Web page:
In any case, the basic ideas (two) behind the dictum have merit. Nike (“just do it”) and other popularizers don’t necessarily legitimize it, but they’re onto something which is fundamentally attractive and maybe elusive for us. Here are the two ideas:
- Stop thinking and procrastinating and get on with it. Stop dipping your toe in the water and just jump in; the water’s fine.
- Less discursive thinking and more feeling. Let go of the mental replaying and the forecasting and pay attention to what’s right in front of you, without over-thinking it.
Part one of this blog looked at negativity bias, our built-in tendency to accentuate the negative and de-emphasize the positive.
This evolutionary relic is kryptonite to wellness change (badly needed, given the national obesity rate of 35% in 2014 among other things), creating built-in resistance of which you might not be aware. This post summarizes how mindfulness can mitigate negativity bias impacts. But first, some key points on it from the first post:
- Fear helped keep our ancestors alive. Perceived threats make a bigger mental imprint than do positive opportunities.
- Negativity bias creates inertia for wellness change by crippling healthy decision-making with a fear-based foundation.
- It’s a “low-level” cognitive activity that can happen quickly and powerfully influence choices and behavior.
- It’s built into our animal brain. No escaping it, but mindfulness can tame it (see below).
Most of us have heard the word mindfulness. It’s made the cover of Time magazine, it’s now being practiced by the NFL (if you’re a pro running back, you can now be mauled by a calm and present linebacker) , everyone who follows Oprah or Dr. Oz, the US Marines (semper om), apparently a very small minority in Congress, and countless Hollywood celebs. This last list includes (I’m not kidding) Angelina, Giselle, Demi, and Arnold. Please get on board, Lindsay. Guys with serenity-soaked names like Deepak Chopra (Oprah should marry him; think about it…) and Jon Kabat-Zinn have made it popular and accessible to people like my mother, who can now use it to be more aware of my faults. That’s right, mine, not hers. Just kidding, Mom.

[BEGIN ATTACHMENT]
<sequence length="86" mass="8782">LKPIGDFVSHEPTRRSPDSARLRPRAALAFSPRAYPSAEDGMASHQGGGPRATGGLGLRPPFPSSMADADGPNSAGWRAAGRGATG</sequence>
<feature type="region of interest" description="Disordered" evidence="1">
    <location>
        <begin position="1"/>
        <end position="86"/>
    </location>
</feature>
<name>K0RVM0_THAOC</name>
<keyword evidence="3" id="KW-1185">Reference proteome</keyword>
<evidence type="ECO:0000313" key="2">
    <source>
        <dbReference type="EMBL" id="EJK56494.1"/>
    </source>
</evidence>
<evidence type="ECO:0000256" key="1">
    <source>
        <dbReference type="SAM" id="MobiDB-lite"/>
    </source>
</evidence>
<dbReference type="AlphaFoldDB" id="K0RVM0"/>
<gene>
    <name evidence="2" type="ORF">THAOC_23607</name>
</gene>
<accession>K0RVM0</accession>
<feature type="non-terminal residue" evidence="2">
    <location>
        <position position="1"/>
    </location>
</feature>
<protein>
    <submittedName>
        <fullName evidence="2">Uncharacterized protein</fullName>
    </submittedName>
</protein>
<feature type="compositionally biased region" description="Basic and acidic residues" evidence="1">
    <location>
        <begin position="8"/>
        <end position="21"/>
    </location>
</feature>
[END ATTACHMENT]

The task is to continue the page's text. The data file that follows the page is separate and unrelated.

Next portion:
This post (part one) will focus on negativity bias, a basic, root-cause impediment to wellness change. The next post (part two) will cover how mindfulness can help address negativity bias and clear the path to wellness change.
The Lotus has long been a symbol of enlightenment and a fully-realized human being. So the “Lotus” part of mud lotus as a symbol for a wellness practice is a no-brainer. I encountered it studying Buddhism and other cultures/religions in graduate school, desperately trying to postpone my inevitable encounter with adult life and accountability. After graduate school, I started working for Lotus Software in Cambridge, MA and loved the place. Those were the days when hippie-nerds really made their mark in the software and business worlds. They frightened blue-suit capitalists and gave their companies cool names like Apple and Lotus, evoking happy organic stuff to look at and eat, shifting focus away from silicon chips and intellectual property lawyers and caffeine-fueled, sleep-deprived coders. In any case, Lotus evokes positive memories.